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Minister of Foreign Affairs John Baird responds to a question during Question Period in the House of Commons on Parliament Hill in Ottawa on Friday, May 11, 2012. (Sean Kilpatrick/THE CANADIAN PRESS/Sean Kilpatrick/THE CANADIAN PRESS)
Minister of Foreign Affairs John Baird responds to a question during Question Period in the House of Commons on Parliament Hill in Ottawa on Friday, May 11, 2012. (Sean Kilpatrick/THE CANADIAN PRESS/Sean Kilpatrick/THE CANADIAN PRESS)

Canada had lost sight of religious freedom as human right, Baird says Add to ...

Foreign Minister John Baird told a U.S. audience that Canada went soft on defending fundamental rights like religious freedom some time after the Second World War, but he argued the Harper government is showing a stiffer spine now.

In a speech promoting Ottawa’s plans to open an Office of Religious Freedom in the Foreign Affairs department, Mr. Baird spoke of the “moral call” that people like his grandfather answered in fighting the Second World War.

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“And yet, after the war, some decision makers lost sight of our proud tradition to do what is right and what is just,” he said in a draft of the speech. “Some decided it would be better to paint Canada as an honest broker. I call it being afraid to take a clear position, even when that’s what’s needed.”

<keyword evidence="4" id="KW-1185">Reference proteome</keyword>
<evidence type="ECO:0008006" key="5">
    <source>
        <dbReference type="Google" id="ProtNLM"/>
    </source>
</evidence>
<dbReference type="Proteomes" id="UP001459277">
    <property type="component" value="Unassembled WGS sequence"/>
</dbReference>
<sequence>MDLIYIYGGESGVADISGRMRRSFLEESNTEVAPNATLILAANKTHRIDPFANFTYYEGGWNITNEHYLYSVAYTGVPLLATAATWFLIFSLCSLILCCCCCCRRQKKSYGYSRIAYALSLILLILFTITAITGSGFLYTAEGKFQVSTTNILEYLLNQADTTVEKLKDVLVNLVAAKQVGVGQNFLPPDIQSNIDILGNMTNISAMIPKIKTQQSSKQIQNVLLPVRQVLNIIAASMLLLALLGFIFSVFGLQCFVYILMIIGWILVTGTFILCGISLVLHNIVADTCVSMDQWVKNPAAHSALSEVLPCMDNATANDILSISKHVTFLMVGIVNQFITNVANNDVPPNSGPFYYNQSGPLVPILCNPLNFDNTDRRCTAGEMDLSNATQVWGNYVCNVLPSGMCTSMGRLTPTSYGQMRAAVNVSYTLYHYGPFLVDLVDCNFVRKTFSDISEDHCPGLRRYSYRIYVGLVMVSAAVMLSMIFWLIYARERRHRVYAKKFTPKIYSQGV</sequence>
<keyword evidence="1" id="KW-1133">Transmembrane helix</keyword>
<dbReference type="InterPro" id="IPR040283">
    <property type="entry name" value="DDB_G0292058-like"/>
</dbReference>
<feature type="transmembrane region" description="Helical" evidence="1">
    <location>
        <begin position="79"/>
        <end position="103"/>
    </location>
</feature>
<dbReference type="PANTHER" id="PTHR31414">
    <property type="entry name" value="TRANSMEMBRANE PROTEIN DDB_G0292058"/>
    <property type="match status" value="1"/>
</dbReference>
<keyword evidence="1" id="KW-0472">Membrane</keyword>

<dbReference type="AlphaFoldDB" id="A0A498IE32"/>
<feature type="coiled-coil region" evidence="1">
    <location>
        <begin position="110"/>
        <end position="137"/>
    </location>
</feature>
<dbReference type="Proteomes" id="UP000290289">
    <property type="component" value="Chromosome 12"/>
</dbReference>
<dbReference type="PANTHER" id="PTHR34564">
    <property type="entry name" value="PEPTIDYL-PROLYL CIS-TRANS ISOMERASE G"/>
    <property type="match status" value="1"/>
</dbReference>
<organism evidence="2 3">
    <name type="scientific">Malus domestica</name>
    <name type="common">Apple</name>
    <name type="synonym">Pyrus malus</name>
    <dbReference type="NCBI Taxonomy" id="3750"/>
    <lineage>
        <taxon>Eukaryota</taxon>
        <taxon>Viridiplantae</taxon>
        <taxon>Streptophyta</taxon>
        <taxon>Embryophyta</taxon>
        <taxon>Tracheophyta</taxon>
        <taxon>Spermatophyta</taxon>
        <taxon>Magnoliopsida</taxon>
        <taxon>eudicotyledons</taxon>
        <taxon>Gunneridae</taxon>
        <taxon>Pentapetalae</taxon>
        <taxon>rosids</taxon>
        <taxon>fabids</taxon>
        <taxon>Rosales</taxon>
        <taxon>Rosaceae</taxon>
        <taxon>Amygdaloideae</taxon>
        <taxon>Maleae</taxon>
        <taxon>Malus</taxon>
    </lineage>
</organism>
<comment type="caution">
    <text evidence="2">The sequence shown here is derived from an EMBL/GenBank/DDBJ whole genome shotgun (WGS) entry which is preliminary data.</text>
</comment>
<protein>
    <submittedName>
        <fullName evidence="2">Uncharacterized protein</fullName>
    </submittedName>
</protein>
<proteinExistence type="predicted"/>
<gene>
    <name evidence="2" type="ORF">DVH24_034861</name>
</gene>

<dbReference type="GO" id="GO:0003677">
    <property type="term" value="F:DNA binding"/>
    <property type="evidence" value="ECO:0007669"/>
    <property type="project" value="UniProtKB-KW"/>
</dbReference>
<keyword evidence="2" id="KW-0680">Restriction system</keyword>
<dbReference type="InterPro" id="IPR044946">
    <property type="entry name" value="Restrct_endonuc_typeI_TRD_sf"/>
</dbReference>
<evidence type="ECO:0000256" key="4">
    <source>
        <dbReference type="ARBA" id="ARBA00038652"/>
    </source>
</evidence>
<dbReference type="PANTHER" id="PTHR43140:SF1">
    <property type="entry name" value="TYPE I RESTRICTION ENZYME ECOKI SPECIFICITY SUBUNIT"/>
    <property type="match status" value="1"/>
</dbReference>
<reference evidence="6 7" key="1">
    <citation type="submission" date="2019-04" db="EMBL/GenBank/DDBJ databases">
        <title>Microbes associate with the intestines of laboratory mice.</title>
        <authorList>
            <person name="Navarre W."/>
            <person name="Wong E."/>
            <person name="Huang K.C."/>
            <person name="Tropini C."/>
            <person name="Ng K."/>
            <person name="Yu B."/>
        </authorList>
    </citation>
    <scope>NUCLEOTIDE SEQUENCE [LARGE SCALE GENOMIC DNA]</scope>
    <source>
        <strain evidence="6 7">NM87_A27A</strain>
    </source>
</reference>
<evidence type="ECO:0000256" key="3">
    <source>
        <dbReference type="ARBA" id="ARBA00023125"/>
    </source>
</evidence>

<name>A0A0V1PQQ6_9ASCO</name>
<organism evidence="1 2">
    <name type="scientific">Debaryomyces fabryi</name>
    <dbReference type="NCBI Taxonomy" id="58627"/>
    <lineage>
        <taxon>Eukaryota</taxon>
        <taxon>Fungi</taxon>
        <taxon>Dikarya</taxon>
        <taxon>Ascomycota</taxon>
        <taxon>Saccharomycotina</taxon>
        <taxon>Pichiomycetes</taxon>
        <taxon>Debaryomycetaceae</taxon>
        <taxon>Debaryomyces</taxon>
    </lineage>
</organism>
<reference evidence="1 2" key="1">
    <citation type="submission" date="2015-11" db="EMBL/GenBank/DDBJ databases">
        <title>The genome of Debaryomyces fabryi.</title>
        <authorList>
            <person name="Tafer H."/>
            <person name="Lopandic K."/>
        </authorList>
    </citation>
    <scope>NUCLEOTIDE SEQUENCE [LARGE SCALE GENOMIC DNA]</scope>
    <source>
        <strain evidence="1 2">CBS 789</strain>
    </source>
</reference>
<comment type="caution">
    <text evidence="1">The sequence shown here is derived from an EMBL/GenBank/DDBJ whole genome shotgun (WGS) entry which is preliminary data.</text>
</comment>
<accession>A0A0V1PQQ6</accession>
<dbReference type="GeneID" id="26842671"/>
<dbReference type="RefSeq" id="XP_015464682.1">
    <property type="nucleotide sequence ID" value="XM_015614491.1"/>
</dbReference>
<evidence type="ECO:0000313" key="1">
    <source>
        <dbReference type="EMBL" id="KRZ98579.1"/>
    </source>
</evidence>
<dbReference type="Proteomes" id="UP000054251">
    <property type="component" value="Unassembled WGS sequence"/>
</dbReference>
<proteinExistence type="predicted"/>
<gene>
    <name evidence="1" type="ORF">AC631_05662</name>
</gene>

Mr. Baird was speaking to the Religious Liberty Dinner, an annual fixture on Washington’s busy political dinner schedule organized by religious-liberty associations and the Seventh Day Adventist Church – and for the first time ever, hosted at Canada’s Embassy.

Mr. Baird was invited, according to government officials, as a nod from organizers to Canada’s plans to open a $5 million-a-year Religious Freedom Office, inside Foreign Affairs, some time this year.

The plans for the office, with a projected budget half as big as its U.S. counterpart, has been criticized by some as an attempt to appeal to religious conservatives in Canada.

Mr. Baird said the office will “help our diplomats around the world support religious freedom.”

His speech argued that defending religious freedoms cannot be separated from defending other basic human rights.

Mr. Baird’s speech mentioned the persecution of religious groups including Buddhists and Muslims in Myanmar, Ahmadiyya Muslims, and Baha’i. But it dealt most extensively with the targeting of Jews and Christians.

He spoke of the pogroms against Jews in the Spanish Inquisition, said 6 million died in the 1930s and ’40s because of their religious identity, and said the world cannot risk appeasing “Hamas, Hezbollah, and Iran” now “in the same way the world appeased the Nazis.”

He said that Canada now will “stand with the Jewish state.”

Christians now “face particular persecution in countries around the world,” he said, citing persecution in Iran, attacks on Coptic Christians in Egypt, among other examples. He pointed to a program to resettle Christian and other minority refugees from Iraq as an example of Canadian action.

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